What Is Involved in Inducing Menstruation?


Inducing menstruation can be approached in a number of ways. Determining the best approach to induce menstruation involves analyzing the specific circumstances around the induction. Upon analysis, a lifestyle, pharmaceutical, or herbal induction can be implemented, preferably under a physician’s care. If a medically relevant reason for the amenorreah — or lack of a menstrual cycle — is present, it is recommended that a woman seek medical care in regulating her menstrual flow by treating any underlying conditions.

Many factors can cause menstruation and ovulation to become delayed or irregular in a menstruating woman. These variables, as well as cycle timing issues, are often the reason for induction. If the variable is a lifestyle issue, inducing menstruation can be approached fairly easily. Lifestyle variables that may cause a late period and can be addressed include a disproportionate body fat percentage, which can be a hindrance if it is too high or too low; prolonged high stress or anxiety; and a diet lacking in essential vitamins and minerals. Menstruation can oftentimes be induced and regulated by finding the specific balance conducive to a complete menstrual cycle.

If symptoms of irregular menstruation are worrisome, it is recommended that a woman schedule an appointment with her general practitioner or gynecologist. Blood tests can be done to check for a hormone imbalance, thyroid or pituitary dysfunction, and signs of infection. When the reason for the delay or absence of menstruation is diagnosed, inducing menstruation can be addressed with hormonal or anti-infectious drugs and various other medical interventions. Birth control pills are routinely prescribed to many women to help combat menstrual problems.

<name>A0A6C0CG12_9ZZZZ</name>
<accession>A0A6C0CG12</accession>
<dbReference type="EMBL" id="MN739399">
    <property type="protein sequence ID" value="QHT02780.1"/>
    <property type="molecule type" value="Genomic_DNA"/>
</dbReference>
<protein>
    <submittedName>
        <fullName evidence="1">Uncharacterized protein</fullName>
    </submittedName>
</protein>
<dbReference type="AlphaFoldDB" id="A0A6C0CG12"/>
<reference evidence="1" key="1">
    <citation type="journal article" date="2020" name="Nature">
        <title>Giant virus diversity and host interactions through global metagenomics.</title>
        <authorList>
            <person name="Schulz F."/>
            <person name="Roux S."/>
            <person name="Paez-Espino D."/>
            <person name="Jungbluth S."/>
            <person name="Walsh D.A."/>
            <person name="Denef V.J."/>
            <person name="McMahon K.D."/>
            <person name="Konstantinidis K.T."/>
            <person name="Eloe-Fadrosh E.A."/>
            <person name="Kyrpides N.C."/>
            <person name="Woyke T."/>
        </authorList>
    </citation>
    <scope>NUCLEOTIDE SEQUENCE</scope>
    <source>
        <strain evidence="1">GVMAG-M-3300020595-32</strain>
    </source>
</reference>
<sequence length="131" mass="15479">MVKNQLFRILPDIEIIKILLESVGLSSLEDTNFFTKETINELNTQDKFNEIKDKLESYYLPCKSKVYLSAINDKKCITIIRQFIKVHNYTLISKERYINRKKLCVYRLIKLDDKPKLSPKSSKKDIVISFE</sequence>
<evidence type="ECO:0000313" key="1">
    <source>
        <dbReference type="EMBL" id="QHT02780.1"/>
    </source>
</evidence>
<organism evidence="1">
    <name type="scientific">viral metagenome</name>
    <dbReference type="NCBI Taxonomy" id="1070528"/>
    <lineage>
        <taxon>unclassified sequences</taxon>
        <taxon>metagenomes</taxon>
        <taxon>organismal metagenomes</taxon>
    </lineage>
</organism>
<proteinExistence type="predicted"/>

If it is appropriate for a woman to induce menstruation under her own supervision, many herbal remedies have shown to be safe and effective. Emmenagogues, or menstruation-inducing herbs, can be administered by infusion, tea, or oral capsule. Parsley and yarrow, both mild emmenagogues, are common frontline remedies. Parsley causes mild uterine contractions that help menstruation to begin, and yarrow contains sterols that mimic the action of female hormones that work to regulate menstruation.

Inducing menstruation can be as much a matter of timing as having a monthly period can. If ovulation has not occurred when a woman uses an emmenagogue, the herbal treatment will not be effective and medical intervention to induce menstruation may still be necessary. A woman wanting to induce menstruation should first discuss the matter with a physician. While some emmenagogues are relatively safe, others can go so far as to interfere with pregnancy.

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Author: Leslie Carol Botha

Author, publisher, radio talk show host and internationally recognized expert on women's hormone cycles. Social/political activist on Gardasil the HPV vaccine for adolescent girls. Co-author of "Understanding Your Mood, Mind and Hormone Cycle." Honorary advisory board member for the Foundation for the Study of Cycles and member of the Society for Menstrual Cycle Research.